Indeed, Trump has wondered if England will ever be great again, or if it will continue to sleep the fitful nightmare of a leader with a massive flow of hair that indicates hyperbole lives even in the land of Queens.
TV ratings on the popular TV show about a great British bake-off have gone south. The big climax is a contest on making cookies (which the Brits call biscuits) while the government crumbles.
You can expect America’s great stable genius and expert on everything with his theory of know-nothing to enter the fray and make matters worse. It will be the red-coat revenge for Yorktown’s surrender.
DATELINE: Limited Series Ratings Down
Donald Trump once infamously said that he wanted each day of his presidency to be like a TV series episode. The Trump Show is not Another World, or even As the World Turns. It is stomach-turning overkill.
What fat old soap star failed to understand, among a million misunderstood points, is that even a soap opera is only on for five days per week, and it usually moves at a snail’s pace. The main characters may not appear every day. Trump violated his own comprehension of what his White House should be.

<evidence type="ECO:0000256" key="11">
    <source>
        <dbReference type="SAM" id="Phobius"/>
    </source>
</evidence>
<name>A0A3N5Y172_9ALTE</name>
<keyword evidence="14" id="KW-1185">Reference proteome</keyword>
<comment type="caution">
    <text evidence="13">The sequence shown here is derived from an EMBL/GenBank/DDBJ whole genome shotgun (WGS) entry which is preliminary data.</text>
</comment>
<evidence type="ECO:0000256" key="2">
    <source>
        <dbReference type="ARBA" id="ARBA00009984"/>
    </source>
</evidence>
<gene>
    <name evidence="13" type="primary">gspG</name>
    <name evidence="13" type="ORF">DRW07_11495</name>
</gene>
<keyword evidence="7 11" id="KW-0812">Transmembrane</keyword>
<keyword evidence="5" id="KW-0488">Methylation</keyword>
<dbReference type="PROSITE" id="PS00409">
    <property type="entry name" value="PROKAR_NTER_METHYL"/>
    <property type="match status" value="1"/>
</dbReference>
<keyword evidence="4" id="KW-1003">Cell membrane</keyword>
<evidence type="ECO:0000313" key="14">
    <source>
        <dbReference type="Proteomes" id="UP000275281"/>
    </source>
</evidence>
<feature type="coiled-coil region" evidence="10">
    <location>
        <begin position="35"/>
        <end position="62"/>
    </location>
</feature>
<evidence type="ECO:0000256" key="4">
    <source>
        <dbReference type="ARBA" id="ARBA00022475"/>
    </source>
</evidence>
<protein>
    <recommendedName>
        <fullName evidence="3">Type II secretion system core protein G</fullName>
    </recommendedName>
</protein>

Even Dallas or Dynasty was on only for twenty weeks of the year—and then took a hiatus. It built toward a stunning climax. It did not try to create a climax each day. That is bad plotting, as Casca and Cassius might tell Brutus.
It certainly is what any decent soap writer would tell the notorious bed bug hotelier.
Trump’s show has no co-stars and no one receives a good bit of dialogue. Woe to them who ad lib, because they will find themselves out of the series post haste. Just ask Mattis, Scaramucci, Spicer, and Sessions.
If the villain wins in an episode, Trump must put on a superhero outfit and damn the Kryptonite of collusion.
Even the good wife (or wives as it were) must be a Stepford robot, unable to speak out that she never met people he says she adores. And, most of the women are like J.R. Ewing castoffs: blondes who don’t cut it more than a guest episode or two.